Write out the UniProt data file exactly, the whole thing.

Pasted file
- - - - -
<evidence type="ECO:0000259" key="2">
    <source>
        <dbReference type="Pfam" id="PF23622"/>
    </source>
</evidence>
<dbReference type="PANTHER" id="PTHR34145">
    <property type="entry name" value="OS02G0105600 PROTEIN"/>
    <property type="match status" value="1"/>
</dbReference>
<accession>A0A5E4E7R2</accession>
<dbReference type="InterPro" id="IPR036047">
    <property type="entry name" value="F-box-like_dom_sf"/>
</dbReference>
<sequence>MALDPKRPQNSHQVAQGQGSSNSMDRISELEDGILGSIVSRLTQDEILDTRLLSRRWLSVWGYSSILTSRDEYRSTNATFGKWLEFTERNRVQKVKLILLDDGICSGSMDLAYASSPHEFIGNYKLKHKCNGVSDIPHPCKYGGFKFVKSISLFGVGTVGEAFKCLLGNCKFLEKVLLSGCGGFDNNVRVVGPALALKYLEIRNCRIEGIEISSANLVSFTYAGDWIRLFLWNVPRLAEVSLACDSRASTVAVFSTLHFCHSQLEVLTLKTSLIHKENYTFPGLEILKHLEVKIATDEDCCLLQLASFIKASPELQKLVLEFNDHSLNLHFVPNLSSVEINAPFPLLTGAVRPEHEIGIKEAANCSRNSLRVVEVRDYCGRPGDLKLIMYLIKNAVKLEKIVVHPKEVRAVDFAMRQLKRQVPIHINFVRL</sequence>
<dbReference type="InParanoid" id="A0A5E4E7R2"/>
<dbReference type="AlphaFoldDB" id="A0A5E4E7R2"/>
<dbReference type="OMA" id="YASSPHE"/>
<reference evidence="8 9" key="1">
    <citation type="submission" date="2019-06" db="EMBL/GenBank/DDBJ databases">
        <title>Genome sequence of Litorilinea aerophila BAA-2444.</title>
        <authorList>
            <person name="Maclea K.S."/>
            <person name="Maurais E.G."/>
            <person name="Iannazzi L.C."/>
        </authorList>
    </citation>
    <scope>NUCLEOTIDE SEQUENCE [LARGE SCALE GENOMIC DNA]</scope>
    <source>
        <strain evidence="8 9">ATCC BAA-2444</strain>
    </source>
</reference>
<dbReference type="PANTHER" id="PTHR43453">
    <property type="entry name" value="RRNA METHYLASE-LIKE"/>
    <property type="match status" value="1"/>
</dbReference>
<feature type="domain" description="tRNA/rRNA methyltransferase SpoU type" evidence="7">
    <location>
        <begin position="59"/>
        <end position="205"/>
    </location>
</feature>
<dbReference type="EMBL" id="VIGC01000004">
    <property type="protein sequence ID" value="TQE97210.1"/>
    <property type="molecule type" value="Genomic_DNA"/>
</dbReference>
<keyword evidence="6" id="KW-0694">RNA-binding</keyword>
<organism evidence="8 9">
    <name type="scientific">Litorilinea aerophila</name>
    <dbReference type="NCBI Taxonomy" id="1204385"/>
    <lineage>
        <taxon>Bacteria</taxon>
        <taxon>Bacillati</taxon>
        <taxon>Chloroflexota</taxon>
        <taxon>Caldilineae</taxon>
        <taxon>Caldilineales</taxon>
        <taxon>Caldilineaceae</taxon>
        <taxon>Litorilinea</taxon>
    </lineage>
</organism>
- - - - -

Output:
<evidence type="ECO:0000259" key="2">
    <source>
        <dbReference type="Pfam" id="PF23622"/>
    </source>
</evidence>
<dbReference type="PANTHER" id="PTHR34145">
    <property type="entry name" value="OS02G0105600 PROTEIN"/>
    <property type="match status" value="1"/>
</dbReference>
<accession>A0A5E4E7R2</accession>
<dbReference type="InterPro" id="IPR036047">
    <property type="entry name" value="F-box-like_dom_sf"/>
</dbReference>
<sequence>MALDPKRPQNSHQVAQGQGSSNSMDRISELEDGILGSIVSRLTQDEILDTRLLSRRWLSVWGYSSILTSRDEYRSTNATFGKWLEFTERNRVQKVKLILLDDGICSGSMDLAYASSPHEFIGNYKLKHKCNGVSDIPHPCKYGGFKFVKSISLFGVGTVGEAFKCLLGNCKFLEKVLLSGCGGFDNNVRVVGPALALKYLEIRNCRIEGIEISSANLVSFTYAGDWIRLFLWNVPRLAEVSLACDSRASTVAVFSTLHFCHSQLEVLTLKTSLIHKENYTFPGLEILKHLEVKIATDEDCCLLQLASFIKASPELQKLVLEFNDHSLNLHFVPNLSSVEINAPFPLLTGAVRPEHEIGIKEAANCSRNSLRVVEVRDYCGRPGDLKLIMYLIKNAVKLEKIVVHPKEVRAVDFAMRQLKRQVPIHINFVRL</sequence>
<dbReference type="InParanoid" id="A0A5E4E7R2"/>
<dbReference type="AlphaFoldDB" id="A0A5E4E7R2"/>
<dbReference type="OMA" id="YASSPHE"/>
<reference evidence="8 9" key="1">
    <citation type="submission" date="2019-06" db="EMBL/GenBank/DDBJ databases">
        <title>Genome sequence of Litorilinea aerophila BAA-2444.</title>
        <authorList>
            <person name="Maclea K.S."/>
            <person name="Maurais E.G."/>
            <person name="Iannazzi L.C."/>
        </authorList>
    </citation>
    <scope>NUCLEOTIDE SEQUENCE [LARGE SCALE GENOMIC DNA]</scope>
    <source>
        <strain evidence="8 9">ATCC BAA-2444</strain>
    </source>
</reference>
<dbReference type="PANTHER" id="PTHR43453">
    <property type="entry name" value="RRNA METHYLASE-LIKE"/>
    <property type="match status" value="1"/>
</dbReference>
<feature type="domain" description="tRNA/rRNA methyltransferase SpoU type" evidence="7">
    <location>
        <begin position="59"/>
        <end position="205"/>
    </location>
</feature>
<dbReference type="EMBL" id="VIGC01000004">
    <property type="protein sequence ID" value="TQE97210.1"/>
    <property type="molecule type" value="Genomic_DNA"/>
</dbReference>
<keyword evidence="6" id="KW-0694">RNA-binding</keyword>
<organism evidence="8 9">
    <name type="scientific">Litorilinea aerophila</name>
    <dbReference type="NCBI Taxonomy" id="1204385"/>
    <lineage>
        <taxon>Bacteria</taxon>
        <taxon>Bacillati</taxon>
        <taxon>Chloroflexota</taxon>
        <taxon>Caldilineae</taxon>
        <taxon>Caldilineales</taxon>
        <taxon>Caldilineaceae</taxon>
        <taxon>Litorilinea</taxon>
    </lineage>
</organism>